The critical responses to Taylor Mac’s Broadway debut, Gary: A Sequel to Titus Andronicus, have been all over the place, from huffy dismissal to ardent encomium. I, for one, was too fascinated by what the show was trying to accomplish to think about a simplistic thing like thumbs up or thumbs down. Gary is a romp that tries to steer its laughter toward big questions. The big question it left me brooding on more than any other was the difference between superficial and radical queerness.
I’m among those who think of Mac as a national treasure. His marathon work A 24-Decade History of Popular Music two years ago was the most fun I’ve had in the theater in decades and the strongest political use of the theater I’d seen since Angels in America. [Note on pronouns: I use “he” and “him” rather than Mac’s preferred pronoun “judy” because I’ve heard him accept “he” and “him” in interviews, and because for me making sentences work with “judy” is impossible.]
Mac is the only American theater artist I’m aware of who’s currently working on the epic scale of Tony Kushner. His 24-Decade piece was electrified by his incomparable performing persona: a lavishly flamboyant, politically conscious drag act that drove the show’s surging, jolting communal-immersion experience. Framed as a concert, the 24-Decade History was a revelatory and original history of the United States, rigorously scripted to appear messy and impromptu.
The show took audiences by surprise by treating brassy queerness as an alternative, radically inclusive American value system: a trope for openness, objectivity, and fairness that don’t collapse under challenge. Mac applied this value system to an astonishing range of historical figures and events—from Thomas Paine, Mary Baker Eddy and Ted Nugent to the Trail of Tears, abolitionism, minstrelsy, Jim Crow, the Opium War, Reconstruction, the Oklahoma land rush and much, much more—turning his fearlessly queer world view into a compelling sort of common sense. Queerness became a clarifying lens you were sorry to relinquish when you left the theater because it made everything appear lucid, funny, ethically sane, and negotiable.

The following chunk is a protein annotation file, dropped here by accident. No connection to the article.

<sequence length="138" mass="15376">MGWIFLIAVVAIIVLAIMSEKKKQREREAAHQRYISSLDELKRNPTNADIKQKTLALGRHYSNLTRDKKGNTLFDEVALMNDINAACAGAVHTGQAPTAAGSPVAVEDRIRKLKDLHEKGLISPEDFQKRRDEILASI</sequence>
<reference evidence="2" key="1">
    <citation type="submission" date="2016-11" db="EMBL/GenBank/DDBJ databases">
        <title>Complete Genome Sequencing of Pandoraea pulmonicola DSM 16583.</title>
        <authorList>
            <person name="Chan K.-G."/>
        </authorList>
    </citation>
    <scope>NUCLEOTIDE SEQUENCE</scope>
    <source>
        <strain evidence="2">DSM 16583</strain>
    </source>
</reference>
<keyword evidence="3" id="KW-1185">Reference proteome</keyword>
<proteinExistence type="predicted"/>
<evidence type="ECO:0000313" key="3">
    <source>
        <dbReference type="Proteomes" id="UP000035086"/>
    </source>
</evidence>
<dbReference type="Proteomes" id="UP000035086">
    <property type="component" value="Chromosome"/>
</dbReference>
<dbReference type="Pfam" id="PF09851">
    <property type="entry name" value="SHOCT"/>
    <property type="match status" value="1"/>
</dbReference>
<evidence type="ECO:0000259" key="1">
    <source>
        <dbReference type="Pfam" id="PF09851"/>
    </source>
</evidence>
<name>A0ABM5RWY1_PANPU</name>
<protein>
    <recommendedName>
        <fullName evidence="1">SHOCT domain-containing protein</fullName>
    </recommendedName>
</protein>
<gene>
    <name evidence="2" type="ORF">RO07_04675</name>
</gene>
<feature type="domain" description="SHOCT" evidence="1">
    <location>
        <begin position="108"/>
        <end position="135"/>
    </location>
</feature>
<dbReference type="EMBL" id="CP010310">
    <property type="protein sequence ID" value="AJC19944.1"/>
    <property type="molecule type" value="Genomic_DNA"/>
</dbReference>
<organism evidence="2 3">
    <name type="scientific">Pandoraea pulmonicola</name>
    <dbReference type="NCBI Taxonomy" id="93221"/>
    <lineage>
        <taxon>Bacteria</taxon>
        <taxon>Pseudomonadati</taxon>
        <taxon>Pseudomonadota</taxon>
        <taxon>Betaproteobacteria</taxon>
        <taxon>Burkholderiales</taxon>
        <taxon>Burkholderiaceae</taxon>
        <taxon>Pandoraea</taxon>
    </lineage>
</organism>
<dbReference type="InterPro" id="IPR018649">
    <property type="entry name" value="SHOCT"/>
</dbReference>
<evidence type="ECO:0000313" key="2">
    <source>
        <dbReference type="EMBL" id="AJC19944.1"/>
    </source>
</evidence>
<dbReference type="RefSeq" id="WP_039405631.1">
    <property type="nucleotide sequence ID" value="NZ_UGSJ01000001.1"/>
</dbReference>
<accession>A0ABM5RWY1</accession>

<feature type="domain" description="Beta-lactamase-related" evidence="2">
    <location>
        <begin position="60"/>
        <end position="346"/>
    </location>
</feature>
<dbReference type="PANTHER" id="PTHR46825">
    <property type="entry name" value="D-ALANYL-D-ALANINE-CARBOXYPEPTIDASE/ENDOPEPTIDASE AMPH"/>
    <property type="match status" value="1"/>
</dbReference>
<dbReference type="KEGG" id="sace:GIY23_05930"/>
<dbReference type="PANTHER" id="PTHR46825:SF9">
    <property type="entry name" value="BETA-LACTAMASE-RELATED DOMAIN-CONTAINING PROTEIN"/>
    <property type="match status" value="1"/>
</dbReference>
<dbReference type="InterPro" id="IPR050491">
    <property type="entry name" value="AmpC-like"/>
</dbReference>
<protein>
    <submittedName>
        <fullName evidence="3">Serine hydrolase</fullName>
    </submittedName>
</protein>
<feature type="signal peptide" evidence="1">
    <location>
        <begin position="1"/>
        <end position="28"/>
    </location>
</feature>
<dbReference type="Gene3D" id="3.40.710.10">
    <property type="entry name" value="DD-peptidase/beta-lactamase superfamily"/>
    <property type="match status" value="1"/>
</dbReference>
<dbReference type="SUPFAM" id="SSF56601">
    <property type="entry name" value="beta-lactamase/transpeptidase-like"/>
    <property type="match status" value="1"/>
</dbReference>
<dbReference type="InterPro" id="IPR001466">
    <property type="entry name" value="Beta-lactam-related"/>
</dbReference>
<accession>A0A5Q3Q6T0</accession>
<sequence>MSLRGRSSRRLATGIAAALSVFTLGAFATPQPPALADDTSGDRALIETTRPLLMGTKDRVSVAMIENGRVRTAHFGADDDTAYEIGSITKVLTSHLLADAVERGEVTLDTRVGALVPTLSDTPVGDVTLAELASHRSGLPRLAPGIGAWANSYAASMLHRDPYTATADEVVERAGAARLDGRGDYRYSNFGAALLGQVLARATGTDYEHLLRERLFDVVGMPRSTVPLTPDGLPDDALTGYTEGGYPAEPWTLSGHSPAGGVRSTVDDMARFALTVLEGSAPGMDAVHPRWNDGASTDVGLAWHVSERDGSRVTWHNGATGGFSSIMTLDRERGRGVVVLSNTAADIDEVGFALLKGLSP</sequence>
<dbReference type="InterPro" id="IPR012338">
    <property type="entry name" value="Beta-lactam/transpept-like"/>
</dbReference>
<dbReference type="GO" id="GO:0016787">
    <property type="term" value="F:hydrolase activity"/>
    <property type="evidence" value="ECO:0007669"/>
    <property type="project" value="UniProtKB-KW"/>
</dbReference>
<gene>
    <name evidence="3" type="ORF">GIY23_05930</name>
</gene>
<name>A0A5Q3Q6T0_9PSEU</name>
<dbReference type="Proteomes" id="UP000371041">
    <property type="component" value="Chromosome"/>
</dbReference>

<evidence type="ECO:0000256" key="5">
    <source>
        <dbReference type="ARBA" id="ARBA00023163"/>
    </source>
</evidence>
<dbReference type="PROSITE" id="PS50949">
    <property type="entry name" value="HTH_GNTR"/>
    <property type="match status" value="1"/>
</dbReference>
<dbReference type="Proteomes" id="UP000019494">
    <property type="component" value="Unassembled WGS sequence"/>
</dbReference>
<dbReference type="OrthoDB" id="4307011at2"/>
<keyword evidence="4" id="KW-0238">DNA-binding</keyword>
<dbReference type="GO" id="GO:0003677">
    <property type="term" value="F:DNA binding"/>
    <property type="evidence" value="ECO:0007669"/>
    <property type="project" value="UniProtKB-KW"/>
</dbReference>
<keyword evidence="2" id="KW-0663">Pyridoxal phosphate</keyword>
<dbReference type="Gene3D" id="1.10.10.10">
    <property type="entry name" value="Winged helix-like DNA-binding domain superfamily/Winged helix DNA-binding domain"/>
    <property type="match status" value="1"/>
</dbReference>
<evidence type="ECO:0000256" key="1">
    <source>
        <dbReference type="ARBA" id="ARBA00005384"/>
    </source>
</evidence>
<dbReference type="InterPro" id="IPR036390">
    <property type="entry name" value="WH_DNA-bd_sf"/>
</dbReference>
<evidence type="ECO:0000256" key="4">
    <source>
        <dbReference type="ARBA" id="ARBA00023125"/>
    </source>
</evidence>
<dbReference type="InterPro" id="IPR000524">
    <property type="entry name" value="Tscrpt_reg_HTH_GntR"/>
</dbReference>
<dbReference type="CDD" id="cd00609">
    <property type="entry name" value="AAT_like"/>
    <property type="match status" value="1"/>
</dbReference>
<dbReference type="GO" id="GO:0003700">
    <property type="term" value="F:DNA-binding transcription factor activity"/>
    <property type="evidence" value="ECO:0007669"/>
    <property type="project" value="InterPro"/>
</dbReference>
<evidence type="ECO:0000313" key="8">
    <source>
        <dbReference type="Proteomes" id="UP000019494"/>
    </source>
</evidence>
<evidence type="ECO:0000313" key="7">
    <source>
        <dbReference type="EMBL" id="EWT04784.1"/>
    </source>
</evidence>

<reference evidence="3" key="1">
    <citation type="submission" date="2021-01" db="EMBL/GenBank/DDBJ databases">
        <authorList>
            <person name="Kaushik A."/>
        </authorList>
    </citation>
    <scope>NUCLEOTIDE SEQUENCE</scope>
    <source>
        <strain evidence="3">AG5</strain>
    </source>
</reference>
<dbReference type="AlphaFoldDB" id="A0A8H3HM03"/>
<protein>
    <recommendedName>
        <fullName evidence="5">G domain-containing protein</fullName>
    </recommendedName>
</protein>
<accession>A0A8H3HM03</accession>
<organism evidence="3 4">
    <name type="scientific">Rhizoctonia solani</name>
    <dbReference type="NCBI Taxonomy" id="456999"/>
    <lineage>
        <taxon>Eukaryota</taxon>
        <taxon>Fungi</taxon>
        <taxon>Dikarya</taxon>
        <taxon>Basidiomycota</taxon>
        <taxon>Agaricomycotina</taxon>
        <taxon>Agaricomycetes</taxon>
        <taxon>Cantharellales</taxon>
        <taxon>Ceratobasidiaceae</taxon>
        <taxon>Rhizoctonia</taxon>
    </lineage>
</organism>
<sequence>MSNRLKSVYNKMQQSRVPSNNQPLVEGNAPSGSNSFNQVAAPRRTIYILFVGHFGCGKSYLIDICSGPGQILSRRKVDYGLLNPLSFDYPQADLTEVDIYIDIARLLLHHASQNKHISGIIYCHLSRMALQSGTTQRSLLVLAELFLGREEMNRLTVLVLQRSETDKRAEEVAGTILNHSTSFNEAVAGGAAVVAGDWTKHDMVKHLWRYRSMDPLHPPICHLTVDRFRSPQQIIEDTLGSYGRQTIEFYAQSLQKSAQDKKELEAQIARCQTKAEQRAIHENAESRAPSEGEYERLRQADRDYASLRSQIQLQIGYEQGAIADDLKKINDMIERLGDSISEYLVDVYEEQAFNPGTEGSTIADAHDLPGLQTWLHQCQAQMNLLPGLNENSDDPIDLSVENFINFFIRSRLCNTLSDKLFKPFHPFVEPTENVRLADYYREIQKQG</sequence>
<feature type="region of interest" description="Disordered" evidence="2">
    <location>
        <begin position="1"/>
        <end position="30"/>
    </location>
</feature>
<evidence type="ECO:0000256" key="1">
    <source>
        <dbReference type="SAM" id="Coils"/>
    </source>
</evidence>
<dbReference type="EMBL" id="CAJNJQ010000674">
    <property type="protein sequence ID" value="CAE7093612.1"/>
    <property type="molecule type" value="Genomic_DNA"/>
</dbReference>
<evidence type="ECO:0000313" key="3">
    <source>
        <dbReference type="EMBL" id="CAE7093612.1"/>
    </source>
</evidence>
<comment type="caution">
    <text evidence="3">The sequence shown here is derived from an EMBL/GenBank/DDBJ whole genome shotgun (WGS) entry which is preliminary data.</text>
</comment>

The plays Mac has written but doesn’t perform in don’t have the same miraculously radiant core. They are way more interesting than the bulk of what gets professionally produced—ambitious, smart, hilarious, formally inventive—but they don’t burn quite as bright. Queerness in them is typically a choice of certain characters pressured by quasi-comic situations that threaten to clip their wings and snuff out their innovative light.
In Hir, for instance, Mac’s family-play satire produced at Playwrights Horizons in 2015, gender-queerness was a tool of revenge. Kristine Nielsen played an abused housewife who got even with her battering husband, after he was incapacitated by a stroke, by injecting him with estrogen and dressing him in women’s clothes. A gender-fluid teenage daughter (renamed Max) asked mom some tough questions about her actions and motives but was too young and clueless to serve as an ethical compass. Queerness in Hir thus came off as an unkept moral promise.
In Gary Mac sticks with a positive spin on queerness but its affirmative power is limited by heavy helpings of decidedly conventional comedy. Nathan Lane, in the title role, plays a clown who miraculously survives the slaughter in Shakespeare’s ridiculously bloody Titus Andronicus, gets a job helping to clean up the mess, and then sets out quixotically to overturn the whole rapacious and patriarchal value system of the Roman Empire by using the huge mountain of corpses piled around him as props in a monumental performance artwork called a “fooling.”
What could be queerer? The thing is, on the way to organizing this world-saving project Gary spends more than a half hour entertaining his stage partner (Kristin Nielsen) and us with shtick: a farrago of fart, poop and piss gags employing the dummy corpses whose essence comes straight from his branded repertoire of moues, yucks and nyangs, and her repertoire of bug-eyed mies and goonish double-takes. The bulk of it is standard grossout humor. Also, Nielsen’s character Janice—a maid who just wants to get on with the cleaning—is for half the play just a comic obstacle to Gary’s rebellion. He eventually wins her over with the stock (and rather unprogressive) comic device of appealing to her vanity (she starts seeing things his way after trying on the corpses’ expensive jewelry and clothes).
Now, I thoroughly honor the difficulty and talent involved in pulling shtick off. And yes, I laughed. With an artist of Mac’s caliber, though, you have to ask whether his work is firing on all cylinders and has the conditions it needs to maximize its political traction.